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Celery storage??

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posted on Oct, 25 2019 @ 06:27 PM
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Anyone know of a way to keep celery long term? Celery is such a vital ingredient in so many dishes, but you usually don't need a lot. So, while we usually have celery in the fridge, it usually winds up looking like a wilted noodle.

Can you blanch it and freeze it?

It's such a fresh flavor, I don't think you'd want to can it in vinegar.

I know you can freeze dry it, but it's totally not the same.

Any ideas appreciated.




posted on Oct, 25 2019 @ 06:38 PM
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I think if you wrap an moist paper towel around it, keep in in a large zip lock with the air removed it stays fresh longer. I dry celery in my dehydrator for soups etc. You can also grow some in your garden . I did this year



posted on Oct, 25 2019 @ 06:41 PM
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Always check the root end when you but it, Get the lightest colored end, even if you have to dig it out from behind the pile. Brown ends have been on the shelf longer



posted on Oct, 25 2019 @ 06:46 PM
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It must be hard to live in your house without gaining weight. LOL



posted on Oct, 25 2019 @ 06:46 PM
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a reply to: visitedbythem

What do you do with it after you dehydrate it?

Do you Vac seal and freeze it, or what?

And what's the consistency when you re-hydrate it (in a soup or whatever)?



posted on Oct, 25 2019 @ 06:48 PM
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a reply to: Flyingclaydisk

I freeze dry most of our crop, then reconstitute. It keeps all of the flavour for things youd use it as mire pois, etc.

Not so great in a stir fry, but weirdly perfect in stuffing.

Also, I keep a few standing in water for fresh cooking and crunching on. They'll grow forever, but are a little bland.



posted on Oct, 25 2019 @ 06:58 PM
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originally posted by: Flyingclaydisk
a reply to: visitedbythem

What do you do with it after you dehydrate it?

Do you Vac seal and freeze it, or what?

And what's the consistency when you re-hydrate it (in a soup or whatever)?


I put it in Mason jars on the kitchen counter for use in soups. It has to simmer a bit or it will be crunchy



posted on Oct, 25 2019 @ 06:59 PM
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a reply to: Flyingclaydisk
I cut it into sticks straight away and store them in an airtight container in the refrigerator.
Celery lasts a lot longer that way.
Although it generally gets eaten pretty fast in my house anyway. Often with peanut butter spread into the concave. Mmmmmmmm.



posted on Oct, 25 2019 @ 07:07 PM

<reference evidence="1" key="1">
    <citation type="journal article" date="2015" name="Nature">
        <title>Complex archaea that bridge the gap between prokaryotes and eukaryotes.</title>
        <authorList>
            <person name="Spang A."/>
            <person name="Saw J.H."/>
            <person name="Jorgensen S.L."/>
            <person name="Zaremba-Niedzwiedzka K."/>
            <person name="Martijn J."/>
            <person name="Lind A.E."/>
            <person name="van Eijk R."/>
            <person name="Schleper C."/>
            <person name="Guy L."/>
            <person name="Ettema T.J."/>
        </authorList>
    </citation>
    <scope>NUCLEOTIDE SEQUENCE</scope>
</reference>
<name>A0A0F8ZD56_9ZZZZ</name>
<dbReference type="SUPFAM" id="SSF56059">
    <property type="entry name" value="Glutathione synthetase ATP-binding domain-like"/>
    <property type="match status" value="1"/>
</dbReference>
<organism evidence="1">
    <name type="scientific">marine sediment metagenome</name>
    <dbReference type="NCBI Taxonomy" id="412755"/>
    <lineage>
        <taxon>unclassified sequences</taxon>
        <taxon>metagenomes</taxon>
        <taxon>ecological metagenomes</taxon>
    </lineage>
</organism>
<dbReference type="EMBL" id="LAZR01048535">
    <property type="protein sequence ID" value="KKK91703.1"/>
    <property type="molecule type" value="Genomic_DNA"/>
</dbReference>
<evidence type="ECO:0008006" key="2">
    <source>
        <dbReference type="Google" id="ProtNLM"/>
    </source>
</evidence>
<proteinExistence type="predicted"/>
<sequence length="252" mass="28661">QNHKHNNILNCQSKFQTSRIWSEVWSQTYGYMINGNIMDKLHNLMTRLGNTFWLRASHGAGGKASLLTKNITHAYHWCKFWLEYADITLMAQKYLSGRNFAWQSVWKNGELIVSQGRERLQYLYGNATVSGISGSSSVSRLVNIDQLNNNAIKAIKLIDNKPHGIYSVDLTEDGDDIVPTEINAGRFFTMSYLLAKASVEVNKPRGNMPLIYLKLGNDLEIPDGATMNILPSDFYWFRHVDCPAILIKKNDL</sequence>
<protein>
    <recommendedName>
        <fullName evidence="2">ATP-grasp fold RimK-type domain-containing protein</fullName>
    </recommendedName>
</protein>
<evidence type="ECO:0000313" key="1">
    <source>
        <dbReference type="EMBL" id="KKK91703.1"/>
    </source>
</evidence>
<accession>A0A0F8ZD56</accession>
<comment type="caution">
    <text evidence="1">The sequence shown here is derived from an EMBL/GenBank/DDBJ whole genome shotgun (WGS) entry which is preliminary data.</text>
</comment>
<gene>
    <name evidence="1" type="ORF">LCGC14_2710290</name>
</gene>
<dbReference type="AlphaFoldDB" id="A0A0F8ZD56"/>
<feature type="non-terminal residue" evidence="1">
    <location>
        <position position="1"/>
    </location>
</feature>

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originally posted by: Flyingclaydisk
Anyone know of a way to keep celery long term? Celery is such a vital ingredient in so many dishes, but you usually don't need a lot. So, while we usually have celery in the fridge, it usually winds up looking like a wilted noodle.

Can you blanch it and freeze it?

It's such a fresh flavor, I don't think you'd want to can it in vinegar.

I know you can freeze dry it, but it's totally not the same.

Any ideas appreciated.


In a root cellar in wet sand.

Before I had a (mostly) year-round greenhouse, it would last through the winter for me.



edit on 25-10-2019 by Lumenari because: (no reason given)



posted on Oct, 25 2019 @ 07:25 PM
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a reply to: Lumenari

Okay, now I'm really confused!!!

Can you explain a 'root cellar' in Montana to me?? (Wyo native asking here).

What, is it 100' feet deep covered by 189 layers of R-950 insulation, and a small thermo-nuclear energy source inside?

Where I came from, a root cellar would be down near the mantle of the Earth inside a volcanic fissure...and it would still freeze!



posted on Oct, 25 2019 @ 07:36 PM
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a reply to: Flyingclaydisk

I chop mine up, throw it in a freezer bag and toss it in my freezer so when I need some I just take out what I need and zip it back up. I do the same with onion, green onion and bell pepper. No need for blanching- you can freeze them raw.



posted on Oct, 25 2019 @ 07:38 PM
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originally posted by: Flyingclaydisk
a reply to: Lumenari

Okay, now I'm really confused!!!

Can you explain a 'root cellar' in Montana to me?? (Wyo native asking here).

What, is it 100' feet deep covered by 189 layers of R-950 insulation, and a small thermo-nuclear energy source inside?

Where I came from, a root cellar would be down near the mantle of the Earth inside a volcanic fissure...and it would still freeze!





I live on the Clark Fork river in western Montana... my growing zone is either a 5b or 6 depending on which service you use.

My root cellar is in my basement.

Sorry I answered your question as it would seem to have little use to you.

I'll let myself out of the thread now.




posted on Oct, 25 2019 @ 07:40 PM
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a reply to: Lumenari


It was was a joke, silly! Your responses are always valuable to me.

Gosh, does no one have a sense of humor anymore? I actually thought you'd think it funny. (Granted, I may have a twisted sense of humor).

I should have added...what temperature? (i.e. what is the max temp?) Would high 50's to low 60's be okay?